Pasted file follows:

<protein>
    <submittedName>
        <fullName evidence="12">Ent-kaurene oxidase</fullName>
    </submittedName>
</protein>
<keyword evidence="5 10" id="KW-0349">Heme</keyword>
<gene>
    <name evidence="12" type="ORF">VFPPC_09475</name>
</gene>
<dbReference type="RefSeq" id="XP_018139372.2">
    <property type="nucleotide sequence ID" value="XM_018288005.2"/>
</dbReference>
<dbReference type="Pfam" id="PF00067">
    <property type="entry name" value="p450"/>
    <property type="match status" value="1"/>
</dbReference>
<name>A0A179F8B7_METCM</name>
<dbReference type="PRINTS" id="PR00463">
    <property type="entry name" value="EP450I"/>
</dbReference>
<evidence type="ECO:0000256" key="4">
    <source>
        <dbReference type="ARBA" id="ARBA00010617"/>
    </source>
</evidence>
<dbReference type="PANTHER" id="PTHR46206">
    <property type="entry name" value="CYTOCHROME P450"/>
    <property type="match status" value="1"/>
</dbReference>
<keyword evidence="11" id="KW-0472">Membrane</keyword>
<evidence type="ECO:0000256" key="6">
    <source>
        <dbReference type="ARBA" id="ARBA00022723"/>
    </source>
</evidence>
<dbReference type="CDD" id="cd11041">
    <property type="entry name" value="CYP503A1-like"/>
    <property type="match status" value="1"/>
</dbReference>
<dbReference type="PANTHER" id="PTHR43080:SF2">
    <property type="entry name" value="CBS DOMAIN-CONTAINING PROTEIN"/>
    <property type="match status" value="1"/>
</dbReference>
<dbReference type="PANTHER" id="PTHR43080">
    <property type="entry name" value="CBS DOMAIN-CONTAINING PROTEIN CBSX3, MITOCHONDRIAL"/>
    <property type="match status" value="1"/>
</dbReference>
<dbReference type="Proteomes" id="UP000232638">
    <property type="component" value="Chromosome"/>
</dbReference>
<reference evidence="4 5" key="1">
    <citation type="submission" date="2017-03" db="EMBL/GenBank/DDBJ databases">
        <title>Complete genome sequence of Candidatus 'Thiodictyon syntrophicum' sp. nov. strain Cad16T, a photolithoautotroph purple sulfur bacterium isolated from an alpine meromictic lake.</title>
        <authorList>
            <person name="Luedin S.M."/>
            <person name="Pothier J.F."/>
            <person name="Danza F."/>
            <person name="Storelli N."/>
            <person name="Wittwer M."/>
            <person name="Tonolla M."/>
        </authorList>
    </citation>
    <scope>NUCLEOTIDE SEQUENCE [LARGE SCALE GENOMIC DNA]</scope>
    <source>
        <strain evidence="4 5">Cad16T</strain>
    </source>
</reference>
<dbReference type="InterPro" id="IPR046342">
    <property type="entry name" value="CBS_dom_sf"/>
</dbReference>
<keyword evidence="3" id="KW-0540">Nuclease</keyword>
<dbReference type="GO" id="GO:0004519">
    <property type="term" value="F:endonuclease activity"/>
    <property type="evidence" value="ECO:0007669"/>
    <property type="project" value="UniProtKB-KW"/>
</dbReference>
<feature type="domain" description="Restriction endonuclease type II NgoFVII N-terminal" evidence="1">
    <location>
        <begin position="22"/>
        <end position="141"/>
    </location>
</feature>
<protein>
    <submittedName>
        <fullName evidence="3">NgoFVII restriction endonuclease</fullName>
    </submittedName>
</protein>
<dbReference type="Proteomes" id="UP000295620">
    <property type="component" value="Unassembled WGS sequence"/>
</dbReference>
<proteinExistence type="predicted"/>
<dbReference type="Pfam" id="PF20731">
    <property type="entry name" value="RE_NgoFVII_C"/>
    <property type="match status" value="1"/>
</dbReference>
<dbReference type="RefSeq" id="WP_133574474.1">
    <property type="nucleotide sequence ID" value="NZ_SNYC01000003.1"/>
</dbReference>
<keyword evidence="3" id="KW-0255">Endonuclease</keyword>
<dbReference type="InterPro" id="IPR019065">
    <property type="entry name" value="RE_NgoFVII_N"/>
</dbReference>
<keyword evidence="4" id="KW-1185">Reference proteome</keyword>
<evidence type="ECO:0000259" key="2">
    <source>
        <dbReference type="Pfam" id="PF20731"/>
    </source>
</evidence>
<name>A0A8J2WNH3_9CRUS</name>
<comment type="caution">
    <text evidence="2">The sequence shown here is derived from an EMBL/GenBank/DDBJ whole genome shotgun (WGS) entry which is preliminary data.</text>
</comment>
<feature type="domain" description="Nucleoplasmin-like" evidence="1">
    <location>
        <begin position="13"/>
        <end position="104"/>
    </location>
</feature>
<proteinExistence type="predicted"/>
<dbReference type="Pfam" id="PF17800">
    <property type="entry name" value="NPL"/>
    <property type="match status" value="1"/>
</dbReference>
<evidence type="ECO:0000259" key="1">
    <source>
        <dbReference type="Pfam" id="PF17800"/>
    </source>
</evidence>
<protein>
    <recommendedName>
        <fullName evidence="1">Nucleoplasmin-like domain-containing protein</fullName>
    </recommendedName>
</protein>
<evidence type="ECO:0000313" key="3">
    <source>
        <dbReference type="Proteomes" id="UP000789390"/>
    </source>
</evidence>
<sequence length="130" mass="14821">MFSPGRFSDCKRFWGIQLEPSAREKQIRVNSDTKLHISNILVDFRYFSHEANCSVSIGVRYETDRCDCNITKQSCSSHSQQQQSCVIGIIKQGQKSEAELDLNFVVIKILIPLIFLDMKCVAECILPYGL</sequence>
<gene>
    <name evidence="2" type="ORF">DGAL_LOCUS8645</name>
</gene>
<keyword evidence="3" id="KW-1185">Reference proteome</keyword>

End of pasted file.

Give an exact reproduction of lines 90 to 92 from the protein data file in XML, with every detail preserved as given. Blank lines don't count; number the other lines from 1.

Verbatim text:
</dbReference>
<proteinExistence type="predicted"/>
<dbReference type="Pfam" id="PF20731">